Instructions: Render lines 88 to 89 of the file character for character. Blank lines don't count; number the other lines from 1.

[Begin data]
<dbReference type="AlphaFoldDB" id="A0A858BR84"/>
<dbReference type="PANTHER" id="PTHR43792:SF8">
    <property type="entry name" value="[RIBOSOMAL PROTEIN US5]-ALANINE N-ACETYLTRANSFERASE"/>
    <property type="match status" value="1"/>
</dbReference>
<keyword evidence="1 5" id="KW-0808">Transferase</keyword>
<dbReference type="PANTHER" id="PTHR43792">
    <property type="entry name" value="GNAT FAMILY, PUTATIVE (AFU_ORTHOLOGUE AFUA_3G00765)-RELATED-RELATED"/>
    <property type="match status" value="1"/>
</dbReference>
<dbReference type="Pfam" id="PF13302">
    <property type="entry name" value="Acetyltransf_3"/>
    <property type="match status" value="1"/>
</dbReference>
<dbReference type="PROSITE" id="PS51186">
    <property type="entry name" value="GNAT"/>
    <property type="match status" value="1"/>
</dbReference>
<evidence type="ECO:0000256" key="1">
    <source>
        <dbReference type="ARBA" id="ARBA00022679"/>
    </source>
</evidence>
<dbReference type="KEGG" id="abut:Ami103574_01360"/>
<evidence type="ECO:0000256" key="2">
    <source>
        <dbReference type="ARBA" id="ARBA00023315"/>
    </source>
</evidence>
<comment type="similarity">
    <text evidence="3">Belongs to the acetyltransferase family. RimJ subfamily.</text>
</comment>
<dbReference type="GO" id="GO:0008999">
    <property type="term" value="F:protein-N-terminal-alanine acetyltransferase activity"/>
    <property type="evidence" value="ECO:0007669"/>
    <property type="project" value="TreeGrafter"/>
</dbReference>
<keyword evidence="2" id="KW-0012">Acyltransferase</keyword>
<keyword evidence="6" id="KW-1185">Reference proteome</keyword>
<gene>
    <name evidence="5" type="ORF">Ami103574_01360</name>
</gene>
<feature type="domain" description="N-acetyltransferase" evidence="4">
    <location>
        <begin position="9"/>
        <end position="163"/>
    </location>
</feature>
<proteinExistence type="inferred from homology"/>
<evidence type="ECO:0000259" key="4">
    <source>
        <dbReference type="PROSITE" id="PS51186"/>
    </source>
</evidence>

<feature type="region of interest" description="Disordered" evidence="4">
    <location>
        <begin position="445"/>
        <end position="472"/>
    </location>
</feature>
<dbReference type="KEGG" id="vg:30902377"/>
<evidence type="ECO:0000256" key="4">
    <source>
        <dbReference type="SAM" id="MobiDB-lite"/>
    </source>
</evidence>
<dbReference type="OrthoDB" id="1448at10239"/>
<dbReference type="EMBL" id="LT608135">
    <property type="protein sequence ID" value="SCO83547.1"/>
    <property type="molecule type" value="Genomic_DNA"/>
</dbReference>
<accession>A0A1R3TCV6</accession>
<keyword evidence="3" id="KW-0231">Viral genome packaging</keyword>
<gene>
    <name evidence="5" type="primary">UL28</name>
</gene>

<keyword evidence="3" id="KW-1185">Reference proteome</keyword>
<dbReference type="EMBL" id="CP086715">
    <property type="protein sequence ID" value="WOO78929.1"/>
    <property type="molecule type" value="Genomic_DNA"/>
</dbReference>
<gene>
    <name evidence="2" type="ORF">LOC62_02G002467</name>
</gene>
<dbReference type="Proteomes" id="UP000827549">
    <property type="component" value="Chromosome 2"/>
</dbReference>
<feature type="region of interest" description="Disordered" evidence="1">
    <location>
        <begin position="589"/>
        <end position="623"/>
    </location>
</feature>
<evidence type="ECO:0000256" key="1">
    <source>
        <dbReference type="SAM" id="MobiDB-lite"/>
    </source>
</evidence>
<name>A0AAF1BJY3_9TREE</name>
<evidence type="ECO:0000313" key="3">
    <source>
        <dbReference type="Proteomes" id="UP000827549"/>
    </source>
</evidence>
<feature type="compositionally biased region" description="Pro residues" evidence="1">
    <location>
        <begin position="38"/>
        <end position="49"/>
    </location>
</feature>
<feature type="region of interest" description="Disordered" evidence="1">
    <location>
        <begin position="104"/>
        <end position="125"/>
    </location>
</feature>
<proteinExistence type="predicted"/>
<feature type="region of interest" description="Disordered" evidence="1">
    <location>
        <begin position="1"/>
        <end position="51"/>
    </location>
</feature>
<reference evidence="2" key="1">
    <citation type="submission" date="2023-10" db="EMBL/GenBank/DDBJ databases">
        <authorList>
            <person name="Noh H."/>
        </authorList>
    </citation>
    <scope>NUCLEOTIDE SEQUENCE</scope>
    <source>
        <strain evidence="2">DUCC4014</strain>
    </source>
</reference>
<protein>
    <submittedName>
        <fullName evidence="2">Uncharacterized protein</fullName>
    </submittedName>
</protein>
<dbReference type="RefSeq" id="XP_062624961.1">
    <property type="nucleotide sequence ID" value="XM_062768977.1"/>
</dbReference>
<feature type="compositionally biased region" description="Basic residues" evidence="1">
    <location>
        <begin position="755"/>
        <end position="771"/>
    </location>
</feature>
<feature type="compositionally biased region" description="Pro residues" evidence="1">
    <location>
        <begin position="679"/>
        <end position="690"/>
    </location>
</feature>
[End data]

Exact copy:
<feature type="region of interest" description="Disordered" evidence="1">
    <location>